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Most Of The Time

santa zimmy

all the merry little elves
can go hang themselves
my faith is as cold as can be

If it’s Thursday it must be Dylan. This Thursday, anyway, up in Harlem. I can’t seem to string too much together these days that’s worth remembering, but I keep listening to Bob. Why? I could only take him in small doses before, and usually had to go back to John Wesley Harding. (Which is kind of funny, because I thought it had something to do with his voice – but looking back on it, he could sing back then.) Not that anyone cares, but for a solid year now his last three have been in my ever-shrinking rotation – Modern Times, Tell Tale Signs, and Together Through Life.  And of these three, Disc One of Tell Tale spins over and over again. An argument could be made that there’s not much new there, as the tunes are all alternates, demos, or unreleased versions of previous work. But I guess the same argument could be made about life – and who’s making the rules here, anyway?

People often look for hidden meaning in the guy’s songs and talk frequently about “reinvention.”  But after reading the memoir Chronicles – Volume One,  I concluded that he’s just rather adept at blending truth with fiction, concentrating on the corners, and substituting metaphor and myth for what really happened. He’s got this “iconic” thing going for him, but it’s more a label bestowed by aging, less infamous peers, looking for something to hang their increasingly ragged hats on. He doesn’t seem to revel in it as much as he uses it for what it’s worth – kind of like Chris Farley did his size. How else could you explain a Christmas album, for goodness sake, or this recent video for Must Be Santa ? When he was stopped recently by a young female cop who didn’t recognize him, and asked what he was doing strolling aimlessly through an affluent Jersey suburb, the answer came back : “I’m on a big tour.”  Don’t tell me this guy isn’t having fun.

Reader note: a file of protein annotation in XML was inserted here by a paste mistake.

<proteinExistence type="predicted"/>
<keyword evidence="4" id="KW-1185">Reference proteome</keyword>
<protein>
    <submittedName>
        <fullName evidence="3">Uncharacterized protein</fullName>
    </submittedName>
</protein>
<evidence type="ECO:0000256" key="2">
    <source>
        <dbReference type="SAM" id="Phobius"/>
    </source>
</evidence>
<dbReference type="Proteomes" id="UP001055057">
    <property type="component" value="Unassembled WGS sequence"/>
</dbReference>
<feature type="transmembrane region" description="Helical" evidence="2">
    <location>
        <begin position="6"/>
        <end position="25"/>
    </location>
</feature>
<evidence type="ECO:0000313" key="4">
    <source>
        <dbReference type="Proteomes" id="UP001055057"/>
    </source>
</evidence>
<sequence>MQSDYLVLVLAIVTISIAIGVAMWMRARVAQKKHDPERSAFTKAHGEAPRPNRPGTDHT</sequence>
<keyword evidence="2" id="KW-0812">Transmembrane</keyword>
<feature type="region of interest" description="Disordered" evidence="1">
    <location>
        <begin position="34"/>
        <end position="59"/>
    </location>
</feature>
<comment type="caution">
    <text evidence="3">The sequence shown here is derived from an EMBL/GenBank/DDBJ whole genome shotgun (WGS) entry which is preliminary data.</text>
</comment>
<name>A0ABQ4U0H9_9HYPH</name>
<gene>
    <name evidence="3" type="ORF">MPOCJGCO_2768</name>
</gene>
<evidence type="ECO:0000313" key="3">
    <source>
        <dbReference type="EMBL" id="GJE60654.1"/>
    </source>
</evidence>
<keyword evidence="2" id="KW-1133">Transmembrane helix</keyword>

Still, all of this – while entertaining – wouldn’t be quite enough if there wasn’t something there. What is it then, for example, about these rehashed efforts on Disc One of Tell Tale Signs ? If he’s not revisiting Christianity or forecasting an apocalyptic hard rain falling in glowing drops from the sky, then what’s he getting at? Lost love maybe, and how that carried weight weighs on you through the years. Getting older and never thinking you’d make it this far. Seen James Dean in a picture once / comin’ in from the cold / said “geez I hope I look that good / if I get to be that old. Broken idols, broken heroes. Pushing on and hoping that maybe someone is there with you when the deal goes down. How the heck would I know?

His voice itself is on the verge of broken these days, and yet he pushes its impending collapse through this never-ending tour. When Jack Nicholson handed him a “Lifetime Achievement” Grammy in ’91, praising him for a “constant state of restlessness” that had allowed him to “seek ‘new’ and ‘better’ ways of ‘expressing the human condition’ with ‘words and music,’ ” Dylan obliged, pacing uncomfortably and looking restless enough to flee his own person. He started to walk away with the award before realizing that he should say a few words, if only to appease audience expectation and adulation. “My daddy, he didn’t leave me too much,” Bob began. “He was a very simple man. But what he did tell me was this.  He said ‘Son …’ ” There was a long pause here, as the gathered crowd anticipated what might follow. “You know,” Dylan concluded impishly, “he said so many things ..”

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